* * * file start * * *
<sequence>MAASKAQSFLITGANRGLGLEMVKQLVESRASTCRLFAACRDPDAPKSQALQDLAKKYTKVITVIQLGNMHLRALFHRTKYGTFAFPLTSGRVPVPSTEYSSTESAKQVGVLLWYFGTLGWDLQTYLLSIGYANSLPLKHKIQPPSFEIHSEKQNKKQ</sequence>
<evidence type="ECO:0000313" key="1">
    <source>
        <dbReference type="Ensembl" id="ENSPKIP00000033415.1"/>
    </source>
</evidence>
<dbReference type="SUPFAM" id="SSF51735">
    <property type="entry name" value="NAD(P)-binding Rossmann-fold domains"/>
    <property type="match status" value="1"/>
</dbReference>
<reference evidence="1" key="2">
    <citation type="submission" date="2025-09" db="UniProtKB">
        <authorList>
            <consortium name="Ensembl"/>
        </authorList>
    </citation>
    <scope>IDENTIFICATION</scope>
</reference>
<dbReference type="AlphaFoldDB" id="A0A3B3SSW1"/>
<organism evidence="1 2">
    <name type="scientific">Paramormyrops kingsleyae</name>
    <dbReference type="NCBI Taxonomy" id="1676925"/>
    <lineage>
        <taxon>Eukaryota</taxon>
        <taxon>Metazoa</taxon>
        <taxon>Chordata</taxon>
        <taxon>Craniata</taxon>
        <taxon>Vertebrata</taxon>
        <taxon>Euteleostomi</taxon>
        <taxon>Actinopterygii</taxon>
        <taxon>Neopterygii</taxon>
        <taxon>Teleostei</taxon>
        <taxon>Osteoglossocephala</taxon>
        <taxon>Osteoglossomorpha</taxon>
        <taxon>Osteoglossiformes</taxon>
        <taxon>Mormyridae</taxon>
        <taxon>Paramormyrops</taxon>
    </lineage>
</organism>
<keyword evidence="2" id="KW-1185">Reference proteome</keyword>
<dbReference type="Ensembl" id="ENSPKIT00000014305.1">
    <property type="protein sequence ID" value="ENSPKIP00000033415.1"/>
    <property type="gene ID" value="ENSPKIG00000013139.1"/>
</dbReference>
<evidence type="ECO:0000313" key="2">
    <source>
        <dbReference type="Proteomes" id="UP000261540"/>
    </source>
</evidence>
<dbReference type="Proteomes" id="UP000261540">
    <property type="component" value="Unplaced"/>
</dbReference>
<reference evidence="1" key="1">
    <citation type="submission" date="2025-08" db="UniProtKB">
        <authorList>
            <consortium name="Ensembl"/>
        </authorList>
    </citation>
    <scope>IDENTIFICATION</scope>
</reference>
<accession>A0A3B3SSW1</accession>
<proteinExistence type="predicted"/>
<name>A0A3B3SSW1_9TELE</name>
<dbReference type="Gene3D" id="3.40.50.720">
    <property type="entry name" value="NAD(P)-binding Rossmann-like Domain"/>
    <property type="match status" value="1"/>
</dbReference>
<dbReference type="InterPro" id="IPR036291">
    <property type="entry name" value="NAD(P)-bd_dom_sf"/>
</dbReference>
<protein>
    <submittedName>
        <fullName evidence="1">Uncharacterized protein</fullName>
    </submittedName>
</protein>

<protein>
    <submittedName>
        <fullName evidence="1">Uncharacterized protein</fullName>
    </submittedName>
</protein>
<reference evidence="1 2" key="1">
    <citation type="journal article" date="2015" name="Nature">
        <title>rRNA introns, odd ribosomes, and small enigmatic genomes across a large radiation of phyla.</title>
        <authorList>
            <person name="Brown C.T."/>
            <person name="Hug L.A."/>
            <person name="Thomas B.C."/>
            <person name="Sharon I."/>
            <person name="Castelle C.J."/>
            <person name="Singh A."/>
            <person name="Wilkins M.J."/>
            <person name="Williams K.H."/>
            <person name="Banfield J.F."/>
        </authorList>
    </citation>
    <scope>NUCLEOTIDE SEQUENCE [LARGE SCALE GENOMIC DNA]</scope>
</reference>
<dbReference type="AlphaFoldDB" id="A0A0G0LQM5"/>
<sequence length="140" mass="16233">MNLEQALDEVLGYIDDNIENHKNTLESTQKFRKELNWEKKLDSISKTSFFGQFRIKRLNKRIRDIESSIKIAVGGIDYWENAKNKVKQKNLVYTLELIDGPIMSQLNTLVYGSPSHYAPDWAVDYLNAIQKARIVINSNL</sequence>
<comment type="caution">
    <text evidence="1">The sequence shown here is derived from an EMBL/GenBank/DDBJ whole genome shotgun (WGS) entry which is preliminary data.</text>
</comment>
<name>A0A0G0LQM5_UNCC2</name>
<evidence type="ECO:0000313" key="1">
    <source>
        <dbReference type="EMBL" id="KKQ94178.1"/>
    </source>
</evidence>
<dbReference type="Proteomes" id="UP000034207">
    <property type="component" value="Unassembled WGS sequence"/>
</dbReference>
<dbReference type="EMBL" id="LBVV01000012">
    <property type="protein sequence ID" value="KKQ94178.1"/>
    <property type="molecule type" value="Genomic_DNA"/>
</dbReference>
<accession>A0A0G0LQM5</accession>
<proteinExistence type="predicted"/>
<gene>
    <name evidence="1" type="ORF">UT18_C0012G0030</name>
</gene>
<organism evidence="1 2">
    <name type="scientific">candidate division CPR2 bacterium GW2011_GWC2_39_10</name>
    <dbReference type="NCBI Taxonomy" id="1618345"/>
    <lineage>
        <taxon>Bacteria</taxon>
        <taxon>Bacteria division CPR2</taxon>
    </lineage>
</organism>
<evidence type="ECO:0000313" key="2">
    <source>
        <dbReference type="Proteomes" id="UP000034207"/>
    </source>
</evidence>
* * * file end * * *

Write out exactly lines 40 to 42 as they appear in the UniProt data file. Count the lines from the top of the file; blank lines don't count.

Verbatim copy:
<keyword evidence="2" id="KW-1185">Reference proteome</keyword>
<dbReference type="Ensembl" id="ENSPKIT00000014305.1">
    <property type="protein sequence ID" value="ENSPKIP00000033415.1"/>